Metabolic abnormalities in adult HIV infected population on antiretroviral medication in Malaysia: a cross-sectional survey
1 Dietetics Program, School of Health Sciences, Faculty of Health Sciences, Universiti Kebangsaan Malaysia, Jalan Raja Muda Abdul Aziz, Kuala Lumpur, 50300, Malaysia
2 Jabatan Perubatan Am, Hospital Sungai Buloh, Jalan Hospital Sungai Buloh, Selangor, Darul Ehsan, 47000, Malaysia
BMC Public Health 2013, 13:758 doi:10.1186/1471-2458-13-758Published: 15 August 2013
In the current two decades, dyslipidemia and increased blood glucose as metabolic abnormalities are the most common health threats with a high incidence among HIV/AIDS patients on antiretroviral (ARV) treatment. Scientific investigations and reports on lipid and glucose disorders among HIV infected communities are inadequate especially in those developing such as Malaysia. This cross-sectional survey was mainly aimed to evaluate the prevalence of metabolic abnormalities and associated risk factors among HIV infected population patients on ARV medication.
In a single reference health center in Malaysia, 2739 adult HIV positive patients on antiretroviral therapy (ART) were studied cross-sectionally using medical records. Besides demographic variables and associated health disorders, those factors which can change the lipid and glucose levels were collected. Logistic Regression was used to find the potential risk factors (p < 0.05).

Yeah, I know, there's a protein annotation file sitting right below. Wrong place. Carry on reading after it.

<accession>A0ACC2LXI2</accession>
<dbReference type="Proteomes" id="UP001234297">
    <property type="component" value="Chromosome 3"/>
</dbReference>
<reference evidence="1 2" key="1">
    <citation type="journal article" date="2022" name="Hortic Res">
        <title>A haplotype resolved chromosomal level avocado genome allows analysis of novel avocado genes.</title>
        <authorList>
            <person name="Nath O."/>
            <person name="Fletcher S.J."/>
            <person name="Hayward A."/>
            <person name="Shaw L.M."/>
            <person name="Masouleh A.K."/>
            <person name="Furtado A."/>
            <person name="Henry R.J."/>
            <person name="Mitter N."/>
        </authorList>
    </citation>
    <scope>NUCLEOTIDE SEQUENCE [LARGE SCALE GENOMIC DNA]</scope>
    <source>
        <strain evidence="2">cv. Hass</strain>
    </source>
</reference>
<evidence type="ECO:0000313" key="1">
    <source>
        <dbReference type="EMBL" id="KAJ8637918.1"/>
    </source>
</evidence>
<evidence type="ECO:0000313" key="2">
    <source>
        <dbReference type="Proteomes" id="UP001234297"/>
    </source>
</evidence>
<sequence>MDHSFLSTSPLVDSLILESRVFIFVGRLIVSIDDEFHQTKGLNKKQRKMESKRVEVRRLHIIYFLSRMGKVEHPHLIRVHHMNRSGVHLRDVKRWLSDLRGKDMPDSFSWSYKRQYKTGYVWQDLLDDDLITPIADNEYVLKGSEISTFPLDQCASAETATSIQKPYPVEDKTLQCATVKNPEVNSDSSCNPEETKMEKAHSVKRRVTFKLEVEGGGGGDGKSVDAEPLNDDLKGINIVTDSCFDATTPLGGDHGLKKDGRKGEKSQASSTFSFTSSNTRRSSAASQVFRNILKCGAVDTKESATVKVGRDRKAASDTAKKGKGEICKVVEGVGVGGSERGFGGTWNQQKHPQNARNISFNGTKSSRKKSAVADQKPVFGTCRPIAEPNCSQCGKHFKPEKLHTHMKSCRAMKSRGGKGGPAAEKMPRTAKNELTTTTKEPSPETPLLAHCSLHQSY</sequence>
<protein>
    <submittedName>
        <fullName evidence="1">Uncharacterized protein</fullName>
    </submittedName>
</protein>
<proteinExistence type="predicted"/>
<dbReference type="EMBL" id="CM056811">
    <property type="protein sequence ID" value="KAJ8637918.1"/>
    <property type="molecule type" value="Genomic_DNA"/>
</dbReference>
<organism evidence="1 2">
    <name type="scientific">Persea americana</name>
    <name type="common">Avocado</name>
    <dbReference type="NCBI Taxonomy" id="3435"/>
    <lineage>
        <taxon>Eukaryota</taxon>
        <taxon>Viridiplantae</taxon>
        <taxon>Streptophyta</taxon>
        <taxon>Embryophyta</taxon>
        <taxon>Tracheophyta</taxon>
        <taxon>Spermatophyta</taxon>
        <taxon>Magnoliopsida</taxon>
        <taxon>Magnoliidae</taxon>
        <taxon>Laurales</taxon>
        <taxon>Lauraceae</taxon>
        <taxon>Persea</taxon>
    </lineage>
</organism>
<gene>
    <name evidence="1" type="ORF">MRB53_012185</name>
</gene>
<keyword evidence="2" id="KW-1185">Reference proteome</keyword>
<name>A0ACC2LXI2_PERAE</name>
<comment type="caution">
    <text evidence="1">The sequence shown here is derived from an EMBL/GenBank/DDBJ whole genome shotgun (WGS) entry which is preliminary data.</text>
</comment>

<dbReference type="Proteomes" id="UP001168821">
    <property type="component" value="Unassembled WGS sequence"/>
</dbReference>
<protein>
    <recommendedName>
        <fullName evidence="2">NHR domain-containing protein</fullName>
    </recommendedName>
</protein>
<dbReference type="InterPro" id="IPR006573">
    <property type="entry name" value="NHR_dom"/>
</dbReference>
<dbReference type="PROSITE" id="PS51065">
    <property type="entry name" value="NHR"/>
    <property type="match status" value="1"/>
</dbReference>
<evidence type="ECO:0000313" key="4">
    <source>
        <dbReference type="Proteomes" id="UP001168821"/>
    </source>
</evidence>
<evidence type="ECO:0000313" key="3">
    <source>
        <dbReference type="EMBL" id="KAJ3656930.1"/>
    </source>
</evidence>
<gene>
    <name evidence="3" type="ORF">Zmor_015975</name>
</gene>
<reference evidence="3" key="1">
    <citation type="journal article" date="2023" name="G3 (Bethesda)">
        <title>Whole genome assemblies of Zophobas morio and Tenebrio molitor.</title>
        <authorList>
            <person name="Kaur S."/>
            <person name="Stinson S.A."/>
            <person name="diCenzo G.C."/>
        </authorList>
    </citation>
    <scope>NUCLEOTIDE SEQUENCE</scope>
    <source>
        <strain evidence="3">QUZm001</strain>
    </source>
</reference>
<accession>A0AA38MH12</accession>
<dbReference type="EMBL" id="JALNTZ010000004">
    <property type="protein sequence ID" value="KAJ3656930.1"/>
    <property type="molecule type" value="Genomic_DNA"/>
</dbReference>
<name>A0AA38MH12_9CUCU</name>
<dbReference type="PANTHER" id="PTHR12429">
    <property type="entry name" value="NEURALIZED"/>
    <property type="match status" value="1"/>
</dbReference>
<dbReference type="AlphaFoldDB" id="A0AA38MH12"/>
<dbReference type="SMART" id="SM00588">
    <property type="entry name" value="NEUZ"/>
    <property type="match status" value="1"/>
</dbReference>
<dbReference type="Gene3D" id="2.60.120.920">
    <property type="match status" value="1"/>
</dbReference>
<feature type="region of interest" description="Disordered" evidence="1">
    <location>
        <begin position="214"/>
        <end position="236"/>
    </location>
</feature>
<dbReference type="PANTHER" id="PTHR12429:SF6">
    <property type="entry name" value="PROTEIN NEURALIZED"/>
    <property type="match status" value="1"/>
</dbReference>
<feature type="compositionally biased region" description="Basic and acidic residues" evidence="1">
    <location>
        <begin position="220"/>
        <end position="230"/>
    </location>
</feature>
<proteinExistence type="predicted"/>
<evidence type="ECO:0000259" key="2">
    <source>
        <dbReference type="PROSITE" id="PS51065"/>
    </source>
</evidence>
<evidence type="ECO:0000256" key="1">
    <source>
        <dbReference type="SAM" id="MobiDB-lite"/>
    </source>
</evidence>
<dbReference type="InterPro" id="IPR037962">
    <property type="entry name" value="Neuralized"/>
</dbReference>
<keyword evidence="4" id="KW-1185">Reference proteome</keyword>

Majority of the studied population were male (81.1%) and aged between 30–49 (68.6%). Mean CD4 count was 474.25 (cells/mm3) while undetectable RNA viral load was common among 83.3 (%) of subjects. Among 1,583 patients with the recent blood lipid and glucose tests, increased levels of triglyceride (TG) and total cholesterol (TC) were frequently prevalent in half of the population as 59 (%) and 54.2 (%) while 28.7 (%), 35.1 (%) and 38.2 (%) had declined level of high-density lipoprotein (HDL), raised low-density lipoprotein (LDL) and fasting plasma glucose (FPG) which were less common. Dyslipidemia was common in 82.3 (%) of the subjects. Notably, medication with protease inhibitor (PI) was a potential risk for elevated triglyceride (odds ratio (OR) = 2.309, 95% confidence interval (CI) = 1.605–3.324, P = 0.001), high TC (OR = 1.561, 95% CI = 1.123–2.169, P = 0.008) and low HDL (OR = 1.449, 95% CI = 1.037–2.024, P = 0.029). As lifestyle factor, alcohol consumption results as significant risk factor for raised TG (OR = 2.653, 95% CI = 1.353–5.202, P = 0.004). Also having hepatitis raised risk of high FPG level (OR = 1.630, 95% CI = 1.197-2.220, P = 0.002) in this sample population.
Dyslipidemia is highly common in Malaysian HIV subjects receiving ARV medication. Lifestyle modification, changing PI and switch to other ARV regimen can help in reduction of these abnormalities. Also suitable strategies and plans are necessary to prevent cardiovascular diseases in future.